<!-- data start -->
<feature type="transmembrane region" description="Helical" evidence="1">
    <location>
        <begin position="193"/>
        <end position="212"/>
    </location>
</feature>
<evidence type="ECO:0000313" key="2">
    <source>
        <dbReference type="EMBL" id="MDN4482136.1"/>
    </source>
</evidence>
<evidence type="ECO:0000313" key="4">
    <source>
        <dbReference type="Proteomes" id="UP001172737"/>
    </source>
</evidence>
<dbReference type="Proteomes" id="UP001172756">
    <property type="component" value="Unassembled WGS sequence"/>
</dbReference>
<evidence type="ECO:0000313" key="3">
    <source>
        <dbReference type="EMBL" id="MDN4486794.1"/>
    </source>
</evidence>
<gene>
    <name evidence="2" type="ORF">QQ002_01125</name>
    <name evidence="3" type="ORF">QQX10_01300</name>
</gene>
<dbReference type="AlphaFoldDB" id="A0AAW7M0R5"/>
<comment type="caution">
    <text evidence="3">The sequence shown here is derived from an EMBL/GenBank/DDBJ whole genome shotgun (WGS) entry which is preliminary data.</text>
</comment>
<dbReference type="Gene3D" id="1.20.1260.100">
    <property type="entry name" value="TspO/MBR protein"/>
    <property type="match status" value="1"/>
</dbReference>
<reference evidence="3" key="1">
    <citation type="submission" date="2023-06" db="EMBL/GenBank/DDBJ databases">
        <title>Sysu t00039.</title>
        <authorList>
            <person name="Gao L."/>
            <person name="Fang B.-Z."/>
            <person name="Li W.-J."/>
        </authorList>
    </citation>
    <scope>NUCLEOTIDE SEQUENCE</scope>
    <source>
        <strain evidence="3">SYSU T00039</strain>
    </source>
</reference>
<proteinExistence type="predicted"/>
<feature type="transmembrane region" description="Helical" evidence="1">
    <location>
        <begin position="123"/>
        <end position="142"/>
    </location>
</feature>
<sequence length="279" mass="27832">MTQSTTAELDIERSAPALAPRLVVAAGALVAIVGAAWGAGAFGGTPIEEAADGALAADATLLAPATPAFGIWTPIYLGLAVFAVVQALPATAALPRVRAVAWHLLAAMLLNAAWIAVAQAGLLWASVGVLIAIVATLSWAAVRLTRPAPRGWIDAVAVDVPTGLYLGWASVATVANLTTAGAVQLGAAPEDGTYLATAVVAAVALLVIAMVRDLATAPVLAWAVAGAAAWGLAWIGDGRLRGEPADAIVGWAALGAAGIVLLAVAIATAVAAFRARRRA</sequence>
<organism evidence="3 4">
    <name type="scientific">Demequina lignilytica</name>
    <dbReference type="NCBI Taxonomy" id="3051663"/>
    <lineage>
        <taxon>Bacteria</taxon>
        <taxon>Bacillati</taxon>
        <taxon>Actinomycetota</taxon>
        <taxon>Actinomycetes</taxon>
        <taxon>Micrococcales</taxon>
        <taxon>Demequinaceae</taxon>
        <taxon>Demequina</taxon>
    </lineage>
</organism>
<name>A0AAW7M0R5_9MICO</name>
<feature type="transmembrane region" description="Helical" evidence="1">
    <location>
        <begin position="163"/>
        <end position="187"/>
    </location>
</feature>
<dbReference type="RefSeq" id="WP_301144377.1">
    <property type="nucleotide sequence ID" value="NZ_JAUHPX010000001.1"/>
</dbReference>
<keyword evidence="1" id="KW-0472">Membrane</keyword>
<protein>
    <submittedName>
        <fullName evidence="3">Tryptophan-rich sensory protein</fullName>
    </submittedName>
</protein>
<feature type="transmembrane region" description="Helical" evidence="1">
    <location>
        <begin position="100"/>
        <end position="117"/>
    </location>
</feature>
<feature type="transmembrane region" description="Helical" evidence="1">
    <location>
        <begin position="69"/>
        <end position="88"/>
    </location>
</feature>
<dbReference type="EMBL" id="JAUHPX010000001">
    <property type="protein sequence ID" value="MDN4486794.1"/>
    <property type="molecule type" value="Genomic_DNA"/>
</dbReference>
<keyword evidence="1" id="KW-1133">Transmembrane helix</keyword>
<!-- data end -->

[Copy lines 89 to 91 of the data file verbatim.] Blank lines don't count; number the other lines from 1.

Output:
    <location>
        <begin position="100"/>
        <end position="117"/>